According to a new study by the Women’s Health Initiative, women who have a more positive attitude had a 14 percent less chance of dying of any disease, a 9 percent lower chance of getting heart disease and a higher chance of living longer than women who were more pessimistic. Women who were pessimistic had a 16 percent more chance of dying than their optimistic sisters. Optimism has been thought for many years to be a reason some people live longer than others. In fact, women live longer than men on average anyway, and optimistic women live even longer.
I’m actually not surprised about the findings of the study. I come from a family who is very optimistic. We all tend to laugh at misfortune, expect the best (even if the worst does sometimes happen) and surprisingly (or not!) everyone in my family seems to have pretty happy lives. We also live quite a long time too. My grandfather died in his early 80s of lung cancer but, as he’d been a smoker for many years, he lived much longer than most smokers do – probably something to do with his optimistic attitude. My great-grandmother lived into her mid-80s and my grandmothers were between 85 and 88 when they died. Up until the day they died, they were both laughing about their misfortune and planning on what they would do when they recovered – a chance neither of them got but, if I’m 88 and still have that attitude, I’ll count myself lucky too.
My parents have both just turned 70 and continue to have good health. They travel abroad a lot, they exercise a lot, they spend time with friends, they really enjoy their lives and they laugh a lot. In fact, one year I traveled to Thailand with my parents and our tour guide told me he’d never seen a family that laughed so much. I expect my parents to live well into their 90s and beyond, and will be very surprised if they don’t. They love their lives so much and take care of themselves so well, that optimism is just a way of life for them.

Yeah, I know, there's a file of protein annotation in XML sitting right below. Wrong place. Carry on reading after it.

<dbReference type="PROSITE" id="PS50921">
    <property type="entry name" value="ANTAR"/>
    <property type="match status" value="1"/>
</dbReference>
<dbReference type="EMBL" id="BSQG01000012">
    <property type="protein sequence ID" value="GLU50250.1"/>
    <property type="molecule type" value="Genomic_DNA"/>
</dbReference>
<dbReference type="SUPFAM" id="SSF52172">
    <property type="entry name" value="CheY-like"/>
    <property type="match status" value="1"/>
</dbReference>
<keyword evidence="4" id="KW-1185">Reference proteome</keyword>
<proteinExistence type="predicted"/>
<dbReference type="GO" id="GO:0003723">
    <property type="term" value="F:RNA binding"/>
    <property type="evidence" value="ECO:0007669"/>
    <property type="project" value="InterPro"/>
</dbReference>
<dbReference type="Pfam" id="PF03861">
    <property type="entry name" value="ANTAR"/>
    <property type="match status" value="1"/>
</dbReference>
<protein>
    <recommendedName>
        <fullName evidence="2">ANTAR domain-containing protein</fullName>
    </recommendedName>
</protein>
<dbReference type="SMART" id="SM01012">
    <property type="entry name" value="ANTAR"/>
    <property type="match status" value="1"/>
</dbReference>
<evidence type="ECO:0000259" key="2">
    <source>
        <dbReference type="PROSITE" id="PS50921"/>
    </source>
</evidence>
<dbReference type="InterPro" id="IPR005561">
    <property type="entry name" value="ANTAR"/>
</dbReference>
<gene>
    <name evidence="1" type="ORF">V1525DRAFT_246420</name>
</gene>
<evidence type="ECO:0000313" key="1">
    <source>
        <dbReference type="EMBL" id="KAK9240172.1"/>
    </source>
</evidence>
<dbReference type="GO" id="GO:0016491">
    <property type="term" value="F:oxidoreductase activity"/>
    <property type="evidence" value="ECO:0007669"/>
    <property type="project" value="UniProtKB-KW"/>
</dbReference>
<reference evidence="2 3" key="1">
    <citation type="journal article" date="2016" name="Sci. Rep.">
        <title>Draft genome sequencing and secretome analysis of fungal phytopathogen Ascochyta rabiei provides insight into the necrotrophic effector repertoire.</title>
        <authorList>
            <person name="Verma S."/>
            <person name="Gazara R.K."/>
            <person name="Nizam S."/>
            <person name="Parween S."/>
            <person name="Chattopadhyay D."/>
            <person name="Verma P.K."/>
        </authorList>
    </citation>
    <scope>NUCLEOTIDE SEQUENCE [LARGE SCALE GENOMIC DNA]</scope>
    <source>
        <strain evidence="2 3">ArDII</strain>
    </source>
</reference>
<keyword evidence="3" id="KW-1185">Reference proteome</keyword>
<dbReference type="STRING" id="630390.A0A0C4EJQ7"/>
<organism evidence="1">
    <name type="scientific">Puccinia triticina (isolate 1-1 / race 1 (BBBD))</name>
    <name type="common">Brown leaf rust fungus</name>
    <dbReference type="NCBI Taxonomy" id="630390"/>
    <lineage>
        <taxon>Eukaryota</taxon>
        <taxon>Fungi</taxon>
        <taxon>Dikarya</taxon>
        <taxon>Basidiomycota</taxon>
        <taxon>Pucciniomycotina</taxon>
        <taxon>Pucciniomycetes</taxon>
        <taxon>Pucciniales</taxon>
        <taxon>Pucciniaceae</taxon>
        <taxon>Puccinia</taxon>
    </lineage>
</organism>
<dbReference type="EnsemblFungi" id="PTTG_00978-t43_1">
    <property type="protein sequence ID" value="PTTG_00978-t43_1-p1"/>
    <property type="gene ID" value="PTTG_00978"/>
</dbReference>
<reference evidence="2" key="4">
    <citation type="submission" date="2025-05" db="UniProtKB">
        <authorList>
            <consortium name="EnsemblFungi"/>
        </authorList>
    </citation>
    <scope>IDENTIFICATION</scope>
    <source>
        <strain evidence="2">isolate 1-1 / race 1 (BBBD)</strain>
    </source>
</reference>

As for me, I’ve always been optimistic. Even when my fiance died the day before our wedding, after a short period of mourning, I simply got on with my life. I probably have to thank my grandparents and parents for that as they always taught me not to dwell on the bad things, but move onto the good.
Since then, I’ve moved to Thailand and again, love my life and wouldn’t trade it for anything. Sure, some days are worse than others, but even on bad days, they’re not that bad. There’s always something really wonderful happens, even if it’s only one of my students bringing me a cookie or a nice word from my boss.
As the Women’s Health Initiative study shows, being optimistic will get you a long way in life. Doctors think that being optimistic affects the way you deal with things and especially with stress. Stress can be a killer – literally – but if you deal with it in a calm, unworried way, you’ve much less chance of it damaging your health.
The study also shows that women who are optimistic in life usually exercise more, eat healthier foods and take care of themselves better; three more reasons why they likely live longer than those who are pessimistic.
So, if you want to live a longer, healthier life and feel you’re not as optimistic as you should be – change your attitude! Being more positive is just a frame of mind, and anyone can choose to look for the good instead of the bad. Believe me, you’ll feel better and, like the Women’s Health Initiative study says, you’ll live longer too.
SOURCES: Everyday Health – Optimism Good for Heart and Longevity